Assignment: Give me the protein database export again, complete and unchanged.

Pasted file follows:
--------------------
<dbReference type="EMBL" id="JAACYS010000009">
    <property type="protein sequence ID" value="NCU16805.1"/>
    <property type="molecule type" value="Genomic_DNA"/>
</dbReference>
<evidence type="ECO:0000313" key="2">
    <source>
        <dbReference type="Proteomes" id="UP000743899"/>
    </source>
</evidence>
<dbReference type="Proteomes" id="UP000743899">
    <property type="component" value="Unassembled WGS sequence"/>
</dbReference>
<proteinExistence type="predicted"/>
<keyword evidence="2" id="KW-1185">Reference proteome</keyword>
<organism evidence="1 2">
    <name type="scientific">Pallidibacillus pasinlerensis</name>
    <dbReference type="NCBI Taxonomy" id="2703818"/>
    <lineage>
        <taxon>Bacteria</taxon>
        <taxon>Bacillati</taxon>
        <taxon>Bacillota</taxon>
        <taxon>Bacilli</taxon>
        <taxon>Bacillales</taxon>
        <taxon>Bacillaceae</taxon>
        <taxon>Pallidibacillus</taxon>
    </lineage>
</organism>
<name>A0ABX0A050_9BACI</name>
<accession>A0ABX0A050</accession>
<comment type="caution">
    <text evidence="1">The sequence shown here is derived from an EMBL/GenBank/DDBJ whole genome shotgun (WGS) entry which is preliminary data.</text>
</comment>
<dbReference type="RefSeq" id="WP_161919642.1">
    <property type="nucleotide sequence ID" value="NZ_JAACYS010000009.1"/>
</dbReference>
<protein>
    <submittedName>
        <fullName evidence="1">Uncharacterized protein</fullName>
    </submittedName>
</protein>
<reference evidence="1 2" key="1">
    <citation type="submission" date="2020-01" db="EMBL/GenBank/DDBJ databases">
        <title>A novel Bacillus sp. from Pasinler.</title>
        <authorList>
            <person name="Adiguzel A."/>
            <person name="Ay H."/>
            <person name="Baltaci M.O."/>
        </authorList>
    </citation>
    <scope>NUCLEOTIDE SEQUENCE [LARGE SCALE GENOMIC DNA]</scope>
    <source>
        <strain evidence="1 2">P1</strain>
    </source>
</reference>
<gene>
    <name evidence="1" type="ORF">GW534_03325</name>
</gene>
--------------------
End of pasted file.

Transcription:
<dbReference type="EMBL" id="JAACYS010000009">
    <property type="protein sequence ID" value="NCU16805.1"/>
    <property type="molecule type" value="Genomic_DNA"/>
</dbReference>
<evidence type="ECO:0000313" key="2">
    <source>
        <dbReference type="Proteomes" id="UP000743899"/>
    </source>
</evidence>
<dbReference type="Proteomes" id="UP000743899">
    <property type="component" value="Unassembled WGS sequence"/>
</dbReference>
<proteinExistence type="predicted"/>
<keyword evidence="2" id="KW-1185">Reference proteome</keyword>
<organism evidence="1 2">
    <name type="scientific">Pallidibacillus pasinlerensis</name>
    <dbReference type="NCBI Taxonomy" id="2703818"/>
    <lineage>
        <taxon>Bacteria</taxon>
        <taxon>Bacillati</taxon>
        <taxon>Bacillota</taxon>
        <taxon>Bacilli</taxon>
        <taxon>Bacillales</taxon>
        <taxon>Bacillaceae</taxon>
        <taxon>Pallidibacillus</taxon>
    </lineage>
</organism>
<name>A0ABX0A050_9BACI</name>
<accession>A0ABX0A050</accession>
<comment type="caution">
    <text evidence="1">The sequence shown here is derived from an EMBL/GenBank/DDBJ whole genome shotgun (WGS) entry which is preliminary data.</text>
</comment>
<dbReference type="RefSeq" id="WP_161919642.1">
    <property type="nucleotide sequence ID" value="NZ_JAACYS010000009.1"/>
</dbReference>
<protein>
    <submittedName>
        <fullName evidence="1">Uncharacterized protein</fullName>
    </submittedName>
</protein>
<reference evidence="1 2" key="1">
    <citation type="submission" date="2020-01" db="EMBL/GenBank/DDBJ databases">
        <title>A novel Bacillus sp. from Pasinler.</title>
        <authorList>
            <person name="Adiguzel A."/>
            <person name="Ay H."/>
            <person name="Baltaci M.O."/>
        </authorList>
    </citation>
    <scope>NUCLEOTIDE SEQUENCE [LARGE SCALE GENOMIC DNA]</scope>
    <source>
        <strain evidence="1 2">P1</strain>
    </source>
</reference>
<gene>
    <name evidence="1" type="ORF">GW534_03325</name>
</gene>